On-Campus Resources

Being the first in your family to attend college can be overwhelming, so it would be a good idea to find support services geared toward students like you. Statistics show that first-generation students often need more support because most do not have parental support. Ask your tour guide to put you in touch with an admissions counselor so you can ask about programs, guides or other resources for first-generation students.

Financial Aid

The price of college can be shocking to first-generation students. You need to make sure you can afford the college you want to attend. Try to tailor your campus visit so it is focused more on financial aid and not just admissions. Find time to meet with a financial aid counselor who can explain every fee that goes into the cost of attendance and any financial aid options that might be available to you.

Seek Out the True Freshman Year Experience

As a first-generation student, you won’t have the wisdom of you parents to share what the first year of college is really like. Admissions tours typically cover new and state-of-the-art buildings on campus, which freshmen typically do not spend time in. Ask your tour guide to show you building where you will actually have classes. If it’s possible, ask in advance to sit in on a freshman class to get the true experience.

Admissions, Choosing A School

How to Decide Between Two Colleges

No Comments 12 April 2017

Deciding which college to apply to is an important choice. This decision might become even more difficult when there are two schools left on your list. Ask yourself the following questions to see which school is the better choice for you.

Which school ranks highest for your major?

It’s important that you select a top-notch program that can propel you into a successful career. Do a little research and see which program has a better reputation. Having a well-respected department on your resume could make the difference in landing your first job out of college.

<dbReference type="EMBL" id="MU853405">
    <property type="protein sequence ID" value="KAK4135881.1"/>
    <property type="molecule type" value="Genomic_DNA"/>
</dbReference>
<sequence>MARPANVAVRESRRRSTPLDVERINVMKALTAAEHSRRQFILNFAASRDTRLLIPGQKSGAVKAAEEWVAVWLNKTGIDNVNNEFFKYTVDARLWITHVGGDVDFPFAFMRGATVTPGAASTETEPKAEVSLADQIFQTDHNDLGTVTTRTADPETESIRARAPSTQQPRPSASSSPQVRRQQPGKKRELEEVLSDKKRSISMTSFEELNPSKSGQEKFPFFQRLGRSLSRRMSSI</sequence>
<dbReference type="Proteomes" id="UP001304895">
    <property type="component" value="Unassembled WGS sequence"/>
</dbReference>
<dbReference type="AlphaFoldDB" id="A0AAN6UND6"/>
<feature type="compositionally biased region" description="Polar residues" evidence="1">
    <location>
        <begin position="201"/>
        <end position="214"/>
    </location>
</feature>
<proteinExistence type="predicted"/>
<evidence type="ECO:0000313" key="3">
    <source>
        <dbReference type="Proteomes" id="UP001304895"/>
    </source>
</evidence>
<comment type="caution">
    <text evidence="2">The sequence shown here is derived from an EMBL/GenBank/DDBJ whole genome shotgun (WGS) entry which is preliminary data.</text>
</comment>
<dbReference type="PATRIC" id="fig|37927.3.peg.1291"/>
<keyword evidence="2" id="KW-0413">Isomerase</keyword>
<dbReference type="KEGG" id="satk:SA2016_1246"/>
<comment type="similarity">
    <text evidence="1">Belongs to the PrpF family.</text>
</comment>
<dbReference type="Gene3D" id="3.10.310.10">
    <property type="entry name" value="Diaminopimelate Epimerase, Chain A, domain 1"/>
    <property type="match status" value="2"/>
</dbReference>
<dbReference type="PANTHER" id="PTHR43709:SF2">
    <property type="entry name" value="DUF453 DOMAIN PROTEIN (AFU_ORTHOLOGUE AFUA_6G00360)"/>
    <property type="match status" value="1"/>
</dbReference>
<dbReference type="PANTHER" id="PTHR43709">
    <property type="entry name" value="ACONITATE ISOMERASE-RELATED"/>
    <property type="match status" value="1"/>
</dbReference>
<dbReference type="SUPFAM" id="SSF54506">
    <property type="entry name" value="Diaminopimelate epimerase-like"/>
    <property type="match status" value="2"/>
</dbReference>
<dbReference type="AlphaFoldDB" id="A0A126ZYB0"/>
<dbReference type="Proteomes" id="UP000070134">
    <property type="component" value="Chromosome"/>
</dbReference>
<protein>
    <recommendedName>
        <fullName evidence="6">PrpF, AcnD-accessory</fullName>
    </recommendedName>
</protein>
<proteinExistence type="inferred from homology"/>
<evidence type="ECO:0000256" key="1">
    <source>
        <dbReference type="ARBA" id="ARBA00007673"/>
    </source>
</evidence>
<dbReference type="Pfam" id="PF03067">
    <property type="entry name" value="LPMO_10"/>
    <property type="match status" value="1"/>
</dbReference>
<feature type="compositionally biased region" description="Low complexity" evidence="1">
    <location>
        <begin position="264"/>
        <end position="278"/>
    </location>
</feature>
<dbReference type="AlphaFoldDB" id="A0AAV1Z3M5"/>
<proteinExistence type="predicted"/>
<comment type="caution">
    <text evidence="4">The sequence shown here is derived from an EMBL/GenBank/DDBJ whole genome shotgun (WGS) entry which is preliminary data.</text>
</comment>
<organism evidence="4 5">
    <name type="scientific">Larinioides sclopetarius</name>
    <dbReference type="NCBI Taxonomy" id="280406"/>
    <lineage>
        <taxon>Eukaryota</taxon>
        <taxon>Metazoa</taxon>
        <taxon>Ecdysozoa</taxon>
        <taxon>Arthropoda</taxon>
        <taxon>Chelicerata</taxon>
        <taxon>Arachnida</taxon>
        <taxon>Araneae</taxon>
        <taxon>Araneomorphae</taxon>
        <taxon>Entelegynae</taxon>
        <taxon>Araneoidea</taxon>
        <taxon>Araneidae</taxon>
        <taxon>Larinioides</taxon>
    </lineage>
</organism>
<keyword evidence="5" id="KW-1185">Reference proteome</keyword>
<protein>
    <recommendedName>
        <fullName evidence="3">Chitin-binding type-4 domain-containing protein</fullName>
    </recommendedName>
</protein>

Does one school cost more than the other?

If there is a big enough difference between the out-of-pocket costs between the two schools, this could play a big factor in selecting which school you should attend. You also should look into any additional fees that may arise at either school.

How do the internship and job opportunities compare?

Landing an internship in college is vital to getting a job after graduation. Talk to representatives from the departments at each school and see which institution has a better internship program or resources to help you land an internship. You also should compare the statistics for each school for students finding jobs within the six months after graduation.

How do the activities on each campus compare?

Although academics are important, they are not everything when it comes to your college experience. It is important that you enjoy yourself outside time spent studying and in class. See if you can find a list of on-campus activities for each college and see which list sounds more appealing to you.

How do the logistics of each college compare?

Is the size of one school more appealing than the other? Is one school in a more ideal setting in the other? Is one school a more desirable distance from home than the other? These little details should not be the most important thing when selecting your school but they can make a difference in your everyday life on campus.

Do you feel more comfortable on one campus over the other?

This might be one of the most important factors when selecting the right college for you. You will spend every day for the next few years at this college – it is important that you feel comfortable and happy at your new home.